What Is a Multisignature Escrow Wallet?

In the world of cryptocurrency wallet technology, multisignature solutions have been slowly becoming the new norm. A multisignature wallet requires multiple users to sign off on a given transaction. This is mainly beneficial to companies and projects working with a single wallet. However, this technology can also be used for escrow-related services. This is greatly interesting to darknet market operators, who have been looking to integrate multisignature escrow wallet solutions.

The Purse of Multisig Escrow Wallets

Escrow services continue to play an ever-growing role in the world of cryptocurrency. This is especially true for marketplaces. Ensuring the buyer has the necessary funds and locking those funds in escrow until the shipment arrives at its destination is a way to prevent scams. We have seen many marketplaces and service providers employ this technology over the past few years, as it protects all parties involved.

To improve upon the concept of escrow technology, some marketplaces – especially those on the darknet – have been flocking to multisignature escrow solutions. These still involve the use of a middleman holding onto customer funds. However, with a multisignature implementation of escrow services, there is not a reliance on a single entity controlling the funds. Rather, multiple parties have to sign off on every transaction before the money is released to the seller. It is not a trustless solution by any means, but it certainly provides some benefits.

One of the first darknet marketplaces to introduce multisignature escrow was AlphaBay. Once the world’s most popular darknet marketplace, AlphaBay was removed from the equation by law enforcement officials a few weeks ago. Additionally, law enforcement officials took control of all of the funds controlled by the platform, including its escrow money. It is unclear if they successfully “cracked” the mutisignature requirements for this wallet, though. After all, they only arrested the alleged operator of the platform, who theoretically only holds one of the multisig keys.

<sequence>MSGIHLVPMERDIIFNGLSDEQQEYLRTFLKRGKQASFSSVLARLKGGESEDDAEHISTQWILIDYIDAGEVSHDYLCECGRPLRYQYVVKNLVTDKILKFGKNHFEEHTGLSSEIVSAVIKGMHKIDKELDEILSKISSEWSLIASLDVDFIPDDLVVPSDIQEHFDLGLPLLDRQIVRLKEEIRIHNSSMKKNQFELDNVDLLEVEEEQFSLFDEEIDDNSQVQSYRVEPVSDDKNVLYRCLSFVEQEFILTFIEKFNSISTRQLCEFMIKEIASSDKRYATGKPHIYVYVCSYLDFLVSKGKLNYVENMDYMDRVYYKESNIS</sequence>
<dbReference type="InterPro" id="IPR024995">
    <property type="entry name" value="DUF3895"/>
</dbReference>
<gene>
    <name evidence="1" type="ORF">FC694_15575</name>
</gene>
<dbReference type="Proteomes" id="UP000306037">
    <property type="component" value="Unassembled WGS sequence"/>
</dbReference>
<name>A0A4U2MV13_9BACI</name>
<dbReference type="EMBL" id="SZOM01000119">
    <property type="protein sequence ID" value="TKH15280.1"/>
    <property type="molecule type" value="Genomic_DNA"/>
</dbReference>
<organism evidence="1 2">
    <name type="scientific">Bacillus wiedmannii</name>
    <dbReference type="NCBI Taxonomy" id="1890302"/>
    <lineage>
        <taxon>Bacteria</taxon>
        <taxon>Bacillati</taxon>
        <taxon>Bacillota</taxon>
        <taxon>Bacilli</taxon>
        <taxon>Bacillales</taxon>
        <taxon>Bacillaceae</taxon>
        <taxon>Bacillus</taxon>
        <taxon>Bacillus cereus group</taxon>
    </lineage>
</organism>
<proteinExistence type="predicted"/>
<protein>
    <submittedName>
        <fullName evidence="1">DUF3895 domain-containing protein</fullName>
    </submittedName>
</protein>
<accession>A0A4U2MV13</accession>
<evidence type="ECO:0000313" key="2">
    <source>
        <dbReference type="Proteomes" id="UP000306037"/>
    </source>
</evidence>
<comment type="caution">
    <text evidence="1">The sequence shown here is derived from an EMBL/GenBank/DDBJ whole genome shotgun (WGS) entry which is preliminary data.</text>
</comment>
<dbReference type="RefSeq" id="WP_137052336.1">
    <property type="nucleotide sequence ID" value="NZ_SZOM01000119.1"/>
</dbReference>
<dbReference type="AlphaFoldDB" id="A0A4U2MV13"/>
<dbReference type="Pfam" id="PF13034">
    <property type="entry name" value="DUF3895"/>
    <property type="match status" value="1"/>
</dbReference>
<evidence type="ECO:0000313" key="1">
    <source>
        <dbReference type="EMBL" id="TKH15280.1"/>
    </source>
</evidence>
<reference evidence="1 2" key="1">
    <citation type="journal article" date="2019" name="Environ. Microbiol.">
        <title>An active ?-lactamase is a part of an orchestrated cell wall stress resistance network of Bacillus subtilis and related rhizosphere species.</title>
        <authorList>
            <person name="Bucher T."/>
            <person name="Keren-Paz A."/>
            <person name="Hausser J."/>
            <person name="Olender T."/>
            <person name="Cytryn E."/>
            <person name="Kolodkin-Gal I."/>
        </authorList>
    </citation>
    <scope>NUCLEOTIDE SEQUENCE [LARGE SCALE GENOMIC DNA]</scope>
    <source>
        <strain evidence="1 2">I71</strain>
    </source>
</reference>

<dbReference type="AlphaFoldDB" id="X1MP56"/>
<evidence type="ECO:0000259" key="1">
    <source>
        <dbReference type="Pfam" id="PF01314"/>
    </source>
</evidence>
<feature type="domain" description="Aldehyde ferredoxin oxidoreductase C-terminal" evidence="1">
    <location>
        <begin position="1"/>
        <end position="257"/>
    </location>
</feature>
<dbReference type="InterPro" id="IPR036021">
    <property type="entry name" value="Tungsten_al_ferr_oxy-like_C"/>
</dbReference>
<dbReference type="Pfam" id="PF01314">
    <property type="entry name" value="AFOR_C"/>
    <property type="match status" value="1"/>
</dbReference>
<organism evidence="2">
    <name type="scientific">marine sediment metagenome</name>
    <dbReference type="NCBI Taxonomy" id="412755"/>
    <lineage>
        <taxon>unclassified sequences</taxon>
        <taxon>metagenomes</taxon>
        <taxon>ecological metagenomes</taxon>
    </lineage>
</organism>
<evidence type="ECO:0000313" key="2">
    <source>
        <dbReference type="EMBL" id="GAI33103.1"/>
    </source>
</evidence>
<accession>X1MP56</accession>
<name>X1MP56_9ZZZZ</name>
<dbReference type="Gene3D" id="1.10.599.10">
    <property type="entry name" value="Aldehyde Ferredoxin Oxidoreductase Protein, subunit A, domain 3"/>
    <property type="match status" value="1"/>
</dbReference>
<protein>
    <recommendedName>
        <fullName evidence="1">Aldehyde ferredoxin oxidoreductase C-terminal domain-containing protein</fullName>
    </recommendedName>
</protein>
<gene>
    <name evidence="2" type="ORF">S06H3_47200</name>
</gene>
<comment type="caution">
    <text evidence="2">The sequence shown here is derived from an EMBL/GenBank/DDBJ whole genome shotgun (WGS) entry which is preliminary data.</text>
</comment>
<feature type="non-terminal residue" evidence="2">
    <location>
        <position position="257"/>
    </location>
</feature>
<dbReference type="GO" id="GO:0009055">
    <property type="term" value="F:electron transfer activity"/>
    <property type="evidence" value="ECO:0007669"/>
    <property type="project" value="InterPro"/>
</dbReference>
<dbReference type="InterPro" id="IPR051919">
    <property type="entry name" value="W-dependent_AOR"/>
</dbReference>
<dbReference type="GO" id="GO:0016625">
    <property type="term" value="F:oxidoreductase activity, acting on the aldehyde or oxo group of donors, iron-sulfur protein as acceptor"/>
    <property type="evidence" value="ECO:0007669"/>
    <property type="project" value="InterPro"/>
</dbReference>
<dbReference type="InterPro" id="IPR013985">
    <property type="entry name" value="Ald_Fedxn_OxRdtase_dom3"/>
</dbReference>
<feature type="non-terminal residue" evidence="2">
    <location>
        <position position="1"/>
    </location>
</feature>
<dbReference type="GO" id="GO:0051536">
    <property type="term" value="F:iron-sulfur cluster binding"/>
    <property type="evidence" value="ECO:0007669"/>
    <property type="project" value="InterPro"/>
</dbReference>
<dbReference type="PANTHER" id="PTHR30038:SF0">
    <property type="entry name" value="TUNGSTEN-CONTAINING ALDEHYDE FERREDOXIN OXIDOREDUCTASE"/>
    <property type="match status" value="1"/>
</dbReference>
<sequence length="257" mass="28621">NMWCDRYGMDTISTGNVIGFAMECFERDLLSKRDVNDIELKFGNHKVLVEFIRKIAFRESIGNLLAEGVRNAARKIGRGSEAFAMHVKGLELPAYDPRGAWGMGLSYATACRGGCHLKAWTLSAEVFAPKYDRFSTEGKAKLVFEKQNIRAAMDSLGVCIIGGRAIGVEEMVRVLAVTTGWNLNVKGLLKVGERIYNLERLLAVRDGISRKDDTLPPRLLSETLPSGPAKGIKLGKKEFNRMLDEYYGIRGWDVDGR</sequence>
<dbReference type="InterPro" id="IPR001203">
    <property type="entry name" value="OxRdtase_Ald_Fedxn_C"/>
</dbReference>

Introducing multisignature escrow addresses is a great way to provide additional safety to both buyer and seller. It reduces the chances of a platform operator successfully screwing over either party because they are friends with the other. Most multisignature escrow wallets require at least two different signatures to move funds, although there is no real limit as to how many signatures are required to sign off on transactions, other than for practical reasons.

One thing to take into account is how using multisignature escrow solutions do not necessarily prevent loss of funds by any means. If the service provider deploying the wallet were to go out of business, there is no guarantee users could successfully recover their money. In most cases, the buyer, seller, and service provider all hold one key each. If the operator went out of business, the buyer or seller would need the other party to agree to provide their key to move money out. That assumes the wallet itself has a private key which can be exported to a different solution if needed.

It is quite surprising to see so few service providers implementing multisig escrow right now. One would expect this technology to be far more prevalent these days. BitGo is the market leader when it comes to mutisig wallet solutions for Bitcoin; thus it would make sense to see services focusing on multisig escrow solutions with the help of BitGo. Only time will tell if we will see more of these implementations in the future. It would certainly make a lot of sense for any company to use this technology moving forward. Safeguarding customer funds should be a top priority for every company.